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01 May 2014

The end of the party

by Rufus Purdy

It’s now just three weeks till the publication of Barbarians – the debut novel from former Curtis Brown Creative novel-writing student Tim Glencross. One of the most eagerly anticipated novels of the year, Barbarians is a tiepin-sharp satire about a political family at the end of the New Labour era. And, like many great novelists, Tim has drawn extensively on his own experiences to create the world of power and privilege in his book. In this blog piece – first published on the John Murray Beagle – Tim tells of his time as a parliamentary researcher at the beginning of the century, and how the ‘clubbish’ (for which read ‘intoxicated’) atmosphere at Westminster has changed over the past few years.

The House of Commons has long been seen as a fusion of legislature, executive and louche drinking society. Clare Short famously accused Alan Clark of being ‘incapable’ – meaning drunk – while making a statement to the House. (For some the scandal was not the spectacle of a minister of the Crown slurring at the despatch box as much as Short’s bad form in drawing attention to it.) Only last year, the Scottish MP Eric Joyce was arrested for fighting in a Commons bar; in the Guardian report of the incident, ‘Joyce… accepted he was “hammered” on red wine during the brawl.’

I started work in the Commons as an MP’s researcher only a few months after coming down from Cambridge. As a consequence, the full extent of the place’s clubbish eccentricity – the central importance of the various drinking establishments; the fact that the parliamentary day only properly got going in the early afternoon – was probably slightly lost on me.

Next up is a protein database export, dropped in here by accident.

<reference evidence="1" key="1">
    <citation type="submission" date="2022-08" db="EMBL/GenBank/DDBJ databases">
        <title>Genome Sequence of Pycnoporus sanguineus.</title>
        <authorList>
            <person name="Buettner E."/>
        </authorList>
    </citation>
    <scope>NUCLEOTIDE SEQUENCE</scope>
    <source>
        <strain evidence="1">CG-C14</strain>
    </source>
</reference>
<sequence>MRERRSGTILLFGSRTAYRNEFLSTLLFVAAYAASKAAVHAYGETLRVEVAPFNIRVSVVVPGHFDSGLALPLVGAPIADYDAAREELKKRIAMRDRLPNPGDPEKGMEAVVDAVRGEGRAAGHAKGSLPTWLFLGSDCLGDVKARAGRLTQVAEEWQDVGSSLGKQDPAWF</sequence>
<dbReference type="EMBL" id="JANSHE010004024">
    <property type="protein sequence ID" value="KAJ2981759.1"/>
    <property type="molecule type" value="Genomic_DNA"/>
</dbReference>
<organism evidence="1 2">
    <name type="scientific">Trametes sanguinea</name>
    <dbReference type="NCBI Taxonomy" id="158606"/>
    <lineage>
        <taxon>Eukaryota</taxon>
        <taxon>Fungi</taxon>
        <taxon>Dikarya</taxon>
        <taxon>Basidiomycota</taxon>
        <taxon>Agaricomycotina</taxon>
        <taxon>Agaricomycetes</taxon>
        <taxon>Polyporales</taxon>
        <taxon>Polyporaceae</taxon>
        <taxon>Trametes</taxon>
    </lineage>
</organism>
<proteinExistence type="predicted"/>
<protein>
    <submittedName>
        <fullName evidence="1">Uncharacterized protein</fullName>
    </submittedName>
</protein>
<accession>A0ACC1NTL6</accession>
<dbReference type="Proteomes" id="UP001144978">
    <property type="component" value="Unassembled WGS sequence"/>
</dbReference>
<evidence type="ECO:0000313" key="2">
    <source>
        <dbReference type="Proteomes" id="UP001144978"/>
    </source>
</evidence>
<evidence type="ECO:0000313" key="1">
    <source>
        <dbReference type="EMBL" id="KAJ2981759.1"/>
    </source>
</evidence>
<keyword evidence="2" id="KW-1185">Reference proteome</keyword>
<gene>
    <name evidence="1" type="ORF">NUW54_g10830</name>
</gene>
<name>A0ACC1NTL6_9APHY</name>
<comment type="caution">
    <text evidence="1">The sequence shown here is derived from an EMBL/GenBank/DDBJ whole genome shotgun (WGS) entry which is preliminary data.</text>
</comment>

The work itself required some getting used to, however. On my first day with the then shadow industry secretary I was given a few hours to write a speech on the future of the Post Office. My boss would be opening the Opposition Day debate on the subject that afternoon. It’s fair to say that, at the ripe old age of twenty-two, I hadn’t given a lot of thought to the fate of rural post offices; worse, I struggled to see how anyone might have strong opinions on the subject. To my boss’s credit, he ignored my shoddy script and somehow resisted firing me as soon as he returned from the chamber.

The culture of Parliament has changed significantly in the almost decade since I left to go to law school. Bellamy’s bar – with origins dating back to the eighteenth century – is now a crèche. The Commons has family-friendly sitting hours. Shadow ministers are less likely to spend their mornings billing clients at their second jobs in the City or the Inns of Court. As for the researchers, they probably have postgraduate degrees in political science, meaning they wouldn’t mistake an Early Day Motion for some unfortunate hangover-related ailment.

I’m sure it is a good thing that the era of the political amateur is on the way out. Still, a part of me can’t regret the suggestion that, on the Continent at least, the new Anglo-Saxon fashion for sobriety has not completely caught on. I recently had lunch at the Flemish parliament. The waitress seemed to take as a personal insult the possibility I might decline an aperitif (I didn’t) while my host inspected the wine list. Taking in the panoramic view of the Brussels skyline, I felt almost like one of Henry James’s naïve protagonists falling prey to the charms of Europe. But it was probably just the booze.

Barbarians by Tim Glencross is published by John Murray on 22 May, price £14.99. To pre-order a copy, please click here.

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